Nebenbei, der Mond
If there was a soundtrack to Katharina Immekus’ latest exhibition, KATALOG, a retrospective that spans twelve formative years and makes reference to a much wider time frame, what would it feature? She is direct but not obvious. Her work is grounded in the real world. Her motifs are common but not incidental and the themes she explores are universal. The soundtrack would be diverse while defining a clear identity. The surface must be strong, the supporting layers complex. In 2007, The Postcard has suddenly become almost an icon of another time and in this respect it contains an inevitable element of nostalgia. In essence, it often makes direct references to nature. It reflects a physical existence, not a virtual one. Katharina’s paintings after postcards also pay homage to nature and the elements. The style of these pictures is clear and reflective; unpretentious, but laden with suggestions about the human relationship to the environment, both built and natural. She takes references from her personal, varied background and she draws out of these a certain aesthetic that suggests an element of displacement. Her position is a sensitive one and it provides enough distance to remain unresolved, purveying a sense of misfit.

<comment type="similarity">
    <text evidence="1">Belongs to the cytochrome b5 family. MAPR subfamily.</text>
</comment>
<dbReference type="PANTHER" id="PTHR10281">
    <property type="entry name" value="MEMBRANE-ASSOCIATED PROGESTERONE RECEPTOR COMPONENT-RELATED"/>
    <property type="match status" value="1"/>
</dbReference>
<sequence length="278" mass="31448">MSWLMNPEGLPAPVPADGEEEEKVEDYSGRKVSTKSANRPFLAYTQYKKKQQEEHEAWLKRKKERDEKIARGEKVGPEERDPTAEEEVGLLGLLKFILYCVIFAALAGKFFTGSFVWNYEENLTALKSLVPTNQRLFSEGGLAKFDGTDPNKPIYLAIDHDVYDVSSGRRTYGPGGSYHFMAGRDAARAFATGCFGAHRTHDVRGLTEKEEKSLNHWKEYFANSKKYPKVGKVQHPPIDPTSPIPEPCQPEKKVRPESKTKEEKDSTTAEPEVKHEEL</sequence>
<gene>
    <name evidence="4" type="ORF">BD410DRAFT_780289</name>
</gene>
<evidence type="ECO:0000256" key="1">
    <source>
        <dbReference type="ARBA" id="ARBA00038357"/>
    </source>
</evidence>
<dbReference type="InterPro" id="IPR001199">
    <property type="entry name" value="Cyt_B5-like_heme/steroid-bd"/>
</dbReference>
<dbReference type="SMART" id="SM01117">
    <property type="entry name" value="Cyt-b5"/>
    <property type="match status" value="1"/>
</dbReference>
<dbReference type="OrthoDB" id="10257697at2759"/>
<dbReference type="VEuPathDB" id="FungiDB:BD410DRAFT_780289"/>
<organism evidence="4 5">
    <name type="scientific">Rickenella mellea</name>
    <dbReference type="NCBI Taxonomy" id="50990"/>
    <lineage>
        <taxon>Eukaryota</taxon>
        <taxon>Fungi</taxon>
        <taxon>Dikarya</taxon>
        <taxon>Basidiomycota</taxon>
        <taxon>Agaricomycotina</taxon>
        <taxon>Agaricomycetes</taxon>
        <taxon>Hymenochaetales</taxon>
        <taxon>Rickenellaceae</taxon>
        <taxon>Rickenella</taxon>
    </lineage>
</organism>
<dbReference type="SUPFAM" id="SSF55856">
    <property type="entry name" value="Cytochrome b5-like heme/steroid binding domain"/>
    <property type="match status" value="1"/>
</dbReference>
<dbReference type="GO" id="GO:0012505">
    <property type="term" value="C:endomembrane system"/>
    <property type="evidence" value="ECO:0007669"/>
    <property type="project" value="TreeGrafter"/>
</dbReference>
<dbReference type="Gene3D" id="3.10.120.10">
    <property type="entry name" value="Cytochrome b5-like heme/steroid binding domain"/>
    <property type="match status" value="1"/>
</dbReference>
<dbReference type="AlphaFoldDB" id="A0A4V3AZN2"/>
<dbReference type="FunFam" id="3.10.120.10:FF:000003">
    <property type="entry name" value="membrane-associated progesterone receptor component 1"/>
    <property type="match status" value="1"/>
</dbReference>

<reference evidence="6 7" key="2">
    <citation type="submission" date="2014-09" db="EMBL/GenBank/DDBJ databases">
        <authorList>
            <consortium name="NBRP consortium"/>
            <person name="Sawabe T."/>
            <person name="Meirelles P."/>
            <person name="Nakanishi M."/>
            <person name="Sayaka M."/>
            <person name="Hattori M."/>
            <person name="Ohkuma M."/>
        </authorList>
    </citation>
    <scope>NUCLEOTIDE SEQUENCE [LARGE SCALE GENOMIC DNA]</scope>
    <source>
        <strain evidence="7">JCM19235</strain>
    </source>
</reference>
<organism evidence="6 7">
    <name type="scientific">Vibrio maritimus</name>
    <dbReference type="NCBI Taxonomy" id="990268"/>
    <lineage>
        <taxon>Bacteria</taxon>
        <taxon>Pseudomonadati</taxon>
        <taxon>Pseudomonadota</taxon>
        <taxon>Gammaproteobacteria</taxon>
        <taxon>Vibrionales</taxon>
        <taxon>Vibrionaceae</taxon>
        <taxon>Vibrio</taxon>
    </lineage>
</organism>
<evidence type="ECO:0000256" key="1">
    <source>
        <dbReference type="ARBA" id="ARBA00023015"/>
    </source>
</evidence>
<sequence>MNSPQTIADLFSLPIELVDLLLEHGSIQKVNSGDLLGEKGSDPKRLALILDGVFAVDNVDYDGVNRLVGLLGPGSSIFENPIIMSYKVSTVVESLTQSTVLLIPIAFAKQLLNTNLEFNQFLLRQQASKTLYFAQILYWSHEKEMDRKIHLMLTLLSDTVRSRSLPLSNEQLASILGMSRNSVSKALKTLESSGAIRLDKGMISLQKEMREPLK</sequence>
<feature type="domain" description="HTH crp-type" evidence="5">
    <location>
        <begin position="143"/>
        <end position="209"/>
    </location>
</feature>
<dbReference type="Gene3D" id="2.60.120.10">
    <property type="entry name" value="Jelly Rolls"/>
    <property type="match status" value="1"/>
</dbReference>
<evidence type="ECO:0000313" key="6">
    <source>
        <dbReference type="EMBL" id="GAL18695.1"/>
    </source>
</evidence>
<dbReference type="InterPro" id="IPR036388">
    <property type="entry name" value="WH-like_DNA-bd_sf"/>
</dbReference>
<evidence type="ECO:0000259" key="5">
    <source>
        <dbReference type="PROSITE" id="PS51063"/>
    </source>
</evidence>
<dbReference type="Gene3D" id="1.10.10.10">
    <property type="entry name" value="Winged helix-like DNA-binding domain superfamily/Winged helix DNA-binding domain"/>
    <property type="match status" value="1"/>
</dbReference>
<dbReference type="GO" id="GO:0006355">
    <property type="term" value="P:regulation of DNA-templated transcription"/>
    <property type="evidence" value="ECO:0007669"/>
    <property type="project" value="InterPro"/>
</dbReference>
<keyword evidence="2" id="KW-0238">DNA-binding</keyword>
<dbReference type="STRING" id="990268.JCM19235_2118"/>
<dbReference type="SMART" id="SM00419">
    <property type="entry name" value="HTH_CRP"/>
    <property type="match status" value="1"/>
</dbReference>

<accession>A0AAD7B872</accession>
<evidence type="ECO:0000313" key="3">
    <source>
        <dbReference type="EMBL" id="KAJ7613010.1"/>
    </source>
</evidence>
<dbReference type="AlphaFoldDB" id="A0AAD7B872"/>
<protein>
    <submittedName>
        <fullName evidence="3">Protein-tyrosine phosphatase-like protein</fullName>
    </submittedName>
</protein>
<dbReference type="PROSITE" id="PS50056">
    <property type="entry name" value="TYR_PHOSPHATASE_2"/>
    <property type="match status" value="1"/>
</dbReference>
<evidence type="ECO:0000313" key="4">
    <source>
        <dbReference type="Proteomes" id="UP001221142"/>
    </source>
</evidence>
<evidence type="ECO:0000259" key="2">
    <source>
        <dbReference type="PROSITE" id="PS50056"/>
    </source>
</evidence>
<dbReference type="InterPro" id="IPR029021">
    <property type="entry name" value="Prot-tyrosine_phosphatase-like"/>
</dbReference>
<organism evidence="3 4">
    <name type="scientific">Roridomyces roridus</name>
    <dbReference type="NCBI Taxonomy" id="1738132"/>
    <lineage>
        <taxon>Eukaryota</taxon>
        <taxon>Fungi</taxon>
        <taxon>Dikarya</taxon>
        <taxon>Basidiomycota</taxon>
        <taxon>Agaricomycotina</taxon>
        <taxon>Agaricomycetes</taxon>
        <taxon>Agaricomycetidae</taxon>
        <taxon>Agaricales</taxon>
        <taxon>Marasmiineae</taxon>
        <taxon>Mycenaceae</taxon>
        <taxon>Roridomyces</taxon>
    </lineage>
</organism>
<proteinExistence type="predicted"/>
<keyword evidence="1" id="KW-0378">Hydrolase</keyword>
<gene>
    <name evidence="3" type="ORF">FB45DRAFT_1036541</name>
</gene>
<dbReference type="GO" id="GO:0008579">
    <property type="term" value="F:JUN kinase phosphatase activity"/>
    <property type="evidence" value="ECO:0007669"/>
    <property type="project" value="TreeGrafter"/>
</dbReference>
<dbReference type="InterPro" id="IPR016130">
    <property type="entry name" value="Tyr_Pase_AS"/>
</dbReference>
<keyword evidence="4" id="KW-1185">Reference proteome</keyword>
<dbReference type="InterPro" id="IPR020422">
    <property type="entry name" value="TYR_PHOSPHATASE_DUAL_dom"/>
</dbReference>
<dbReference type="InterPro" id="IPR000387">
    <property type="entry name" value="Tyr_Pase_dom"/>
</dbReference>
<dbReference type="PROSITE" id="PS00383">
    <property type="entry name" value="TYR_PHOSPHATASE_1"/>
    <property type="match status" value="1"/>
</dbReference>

While The Postcard suggests distance in space and time, photographs provide more personal motifs. In this way Katharina deals directly with her own relationships and she defines and reflects herself and her own condition through different surroundings and objects. Her pictures are honest without imposing upon the viewer. She knows how to be metaphorical while remaining in-tune and unfussy.
Katharina works towards creating paintings that are unadorned and clear. In this she is unapologetic and consistent. Having said that, the evidence shows that she questions herself with the same honesty with which she deals with her themes. It is interesting to note the contrast between the sensitivity of her brush strokes with her passionate style of cutting. Here she is not afraid to combine bold definition with free expression, to surprising effect.
The montages reveal an irony which makes cross cultural references, swinging from west to east with equal empathy. She toys with ambiguity; preferring to make tongue-in-cheek suggestions rather than direct statements, hence leaving the viewer with an objective distance.
Katharina Immekus combines reserve with challenge, in a way that provides a clearly defined and unmistakeable personal signature. Melancholy undertones notwithstanding, she refines her images with confidence that makes her pictures, like the best sort of anthem, unique, striking and unforgettable.